Supporting Tillamook’s Children: The Vital Role of the Child Abuse Assessment Program

When children in Tillamook County experience abuse or neglect, the Child Abuse Assessment Program provides critical support. Led by Maria Bateman, TFCC’s Child Abuse Assessment Program Manager, this program takes a trauma-informed, child-centered approach to caring for these vulnerable youth.

About the Program

The program brings together a diverse, dedicated multidisciplinary team of community professionals. This includes law enforcement officers, child protective services case workers, district attorney victim advocates, and behavioral and mental health providers. Together, they provide a coordinated response when allegations of abuse arise, with the shared goal of minimizing additional trauma to children.

At the heart of the program is the Child Assessment Center, a safe, welcoming facility where forensic services may be provided. Having this centralized location in Tillamook makes specialized services more readily accessible for families in crisis. It also enables seamless collaboration between community partner agencies. Children can receive forensic interviews, medical examinations, counseling referrals, and other support services in one youth-friendly setting. This reduces the need for children to repeatedly recount painful details to various professionals.

Maria’s passion for serving vulnerable children is evident. With an educational background in special education, psychology and is completing her dual Master’s degrees in Social Work and in Public Health Policy and Administration, under the supervision of Frank Hanna-Williams and Michele Riggs. She has over 20 years of experience helping children who have experienced trauma. Prior to joining the Tillamook team, Maria worked in a children’s crisis treatment center in Philadelphia, PA. This allowed her to understand best practices for assessment centers. As coordinator, Maria now ensures children receive trauma-informed care and that team members work together effectively.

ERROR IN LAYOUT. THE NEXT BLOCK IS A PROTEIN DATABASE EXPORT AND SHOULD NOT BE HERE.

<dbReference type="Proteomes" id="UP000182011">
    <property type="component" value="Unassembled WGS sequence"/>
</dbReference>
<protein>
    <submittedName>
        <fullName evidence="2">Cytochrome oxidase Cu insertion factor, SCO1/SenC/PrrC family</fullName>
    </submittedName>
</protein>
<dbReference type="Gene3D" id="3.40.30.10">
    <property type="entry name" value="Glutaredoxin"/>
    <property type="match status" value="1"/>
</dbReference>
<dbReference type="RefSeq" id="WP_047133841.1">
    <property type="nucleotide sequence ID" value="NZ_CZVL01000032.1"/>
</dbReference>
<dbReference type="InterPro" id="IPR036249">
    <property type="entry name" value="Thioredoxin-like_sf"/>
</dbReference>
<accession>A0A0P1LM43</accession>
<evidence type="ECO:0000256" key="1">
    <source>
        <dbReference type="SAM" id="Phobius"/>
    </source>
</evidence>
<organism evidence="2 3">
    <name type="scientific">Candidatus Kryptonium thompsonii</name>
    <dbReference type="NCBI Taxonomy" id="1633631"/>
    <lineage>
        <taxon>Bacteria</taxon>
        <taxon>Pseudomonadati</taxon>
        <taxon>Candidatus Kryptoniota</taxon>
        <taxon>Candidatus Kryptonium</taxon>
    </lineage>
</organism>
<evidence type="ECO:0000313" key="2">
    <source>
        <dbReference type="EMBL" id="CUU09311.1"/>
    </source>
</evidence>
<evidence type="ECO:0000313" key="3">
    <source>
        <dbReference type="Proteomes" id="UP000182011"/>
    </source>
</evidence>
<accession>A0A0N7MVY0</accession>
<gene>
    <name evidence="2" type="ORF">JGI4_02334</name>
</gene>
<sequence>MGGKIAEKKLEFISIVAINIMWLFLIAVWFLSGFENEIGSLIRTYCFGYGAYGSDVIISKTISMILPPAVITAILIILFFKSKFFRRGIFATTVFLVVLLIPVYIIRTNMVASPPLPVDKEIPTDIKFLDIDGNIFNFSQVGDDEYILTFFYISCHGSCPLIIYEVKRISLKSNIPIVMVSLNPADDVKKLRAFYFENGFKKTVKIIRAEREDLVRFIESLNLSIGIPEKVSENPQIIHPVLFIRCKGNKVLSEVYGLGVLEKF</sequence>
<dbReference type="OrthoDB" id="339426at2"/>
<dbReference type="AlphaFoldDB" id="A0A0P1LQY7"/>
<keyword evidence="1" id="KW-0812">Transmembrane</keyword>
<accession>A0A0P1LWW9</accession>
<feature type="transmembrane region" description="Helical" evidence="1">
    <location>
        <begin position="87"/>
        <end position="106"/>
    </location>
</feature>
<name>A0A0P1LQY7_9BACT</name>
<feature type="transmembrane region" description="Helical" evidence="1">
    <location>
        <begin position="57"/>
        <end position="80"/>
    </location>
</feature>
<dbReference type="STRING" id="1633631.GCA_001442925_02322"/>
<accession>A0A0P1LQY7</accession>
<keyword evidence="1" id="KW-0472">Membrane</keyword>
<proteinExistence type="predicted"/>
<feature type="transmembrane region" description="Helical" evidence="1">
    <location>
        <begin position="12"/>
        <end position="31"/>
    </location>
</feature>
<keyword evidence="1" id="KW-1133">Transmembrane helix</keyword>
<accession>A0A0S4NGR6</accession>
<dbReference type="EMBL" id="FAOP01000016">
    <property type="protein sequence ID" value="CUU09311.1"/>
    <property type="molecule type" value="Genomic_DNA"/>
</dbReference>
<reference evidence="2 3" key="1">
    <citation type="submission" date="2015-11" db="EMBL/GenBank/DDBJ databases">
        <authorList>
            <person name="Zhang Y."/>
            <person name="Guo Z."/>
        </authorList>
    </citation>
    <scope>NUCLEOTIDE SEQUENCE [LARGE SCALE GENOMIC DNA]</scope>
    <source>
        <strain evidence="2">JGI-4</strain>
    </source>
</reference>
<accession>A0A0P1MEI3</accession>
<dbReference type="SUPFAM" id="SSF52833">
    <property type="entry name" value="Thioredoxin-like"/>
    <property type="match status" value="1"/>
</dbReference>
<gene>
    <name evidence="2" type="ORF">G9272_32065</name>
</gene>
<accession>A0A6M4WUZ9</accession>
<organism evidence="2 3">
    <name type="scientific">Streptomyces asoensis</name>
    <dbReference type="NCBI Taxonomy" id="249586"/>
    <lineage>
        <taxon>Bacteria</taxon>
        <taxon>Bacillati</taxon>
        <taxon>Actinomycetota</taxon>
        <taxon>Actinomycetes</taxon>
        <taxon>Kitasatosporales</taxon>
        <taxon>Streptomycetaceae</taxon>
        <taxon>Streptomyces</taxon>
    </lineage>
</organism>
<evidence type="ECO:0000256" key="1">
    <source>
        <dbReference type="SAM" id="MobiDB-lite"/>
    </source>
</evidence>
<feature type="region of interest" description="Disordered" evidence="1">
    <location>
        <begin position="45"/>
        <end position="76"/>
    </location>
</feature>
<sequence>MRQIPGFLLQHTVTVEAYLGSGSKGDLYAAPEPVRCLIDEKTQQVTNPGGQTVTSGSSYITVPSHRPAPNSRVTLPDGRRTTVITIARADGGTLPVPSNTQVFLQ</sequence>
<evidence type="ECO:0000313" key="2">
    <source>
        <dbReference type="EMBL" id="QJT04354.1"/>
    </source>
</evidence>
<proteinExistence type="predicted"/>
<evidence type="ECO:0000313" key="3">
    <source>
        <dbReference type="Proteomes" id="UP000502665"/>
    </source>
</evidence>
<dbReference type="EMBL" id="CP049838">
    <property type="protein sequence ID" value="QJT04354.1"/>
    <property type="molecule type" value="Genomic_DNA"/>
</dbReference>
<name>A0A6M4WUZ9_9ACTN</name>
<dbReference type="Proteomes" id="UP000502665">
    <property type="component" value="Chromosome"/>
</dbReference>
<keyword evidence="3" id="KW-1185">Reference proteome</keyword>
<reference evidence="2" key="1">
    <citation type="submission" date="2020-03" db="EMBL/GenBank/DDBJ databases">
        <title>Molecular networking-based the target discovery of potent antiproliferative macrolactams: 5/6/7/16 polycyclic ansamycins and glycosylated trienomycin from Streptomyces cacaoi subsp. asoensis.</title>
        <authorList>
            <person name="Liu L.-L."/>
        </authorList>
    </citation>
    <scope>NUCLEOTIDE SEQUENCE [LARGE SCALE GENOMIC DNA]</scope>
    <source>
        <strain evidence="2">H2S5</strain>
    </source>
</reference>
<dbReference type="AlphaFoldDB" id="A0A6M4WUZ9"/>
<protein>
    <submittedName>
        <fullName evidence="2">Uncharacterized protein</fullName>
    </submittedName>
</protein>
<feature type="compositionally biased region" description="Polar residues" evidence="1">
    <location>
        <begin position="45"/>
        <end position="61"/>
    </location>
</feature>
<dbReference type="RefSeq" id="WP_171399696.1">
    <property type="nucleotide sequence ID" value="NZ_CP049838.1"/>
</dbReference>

Longevity of the Program

The program relies on strong community partnerships and grant funding. The team hopes to eventually transition into an independent 501(c)(3) non-profit organization. This would allow them to expand services to better meet the needs of Tillamook County’s children and families. It would also help support the well-being of the team members involved, who often go above and beyond expectations to ensure this program continues.

Becoming a standalone nonprofit would allow the program to grow their services in order to serve more children and families. “Establishing centralized services for children victims will not only impact the health and wellbeing of the children, but the health and wellbeing of each multidisciplinary team member who serve them,” Maria said, “without centralized services, our children have to travel to out of county to have access to care from specially trained professionals, and our community-based response process suffers as well.”

Maria notes that a key strength of the program is the commitment of team members across law enforcement, healthcare, education and social services. Their shared dedication to protecting children unites the community around a common purpose. By working hand-in-hand, the Child Abuse Assessment Program strives to prevent abuse, support families in crisis, and foster healing for Tillamook County’s most vulnerable residents.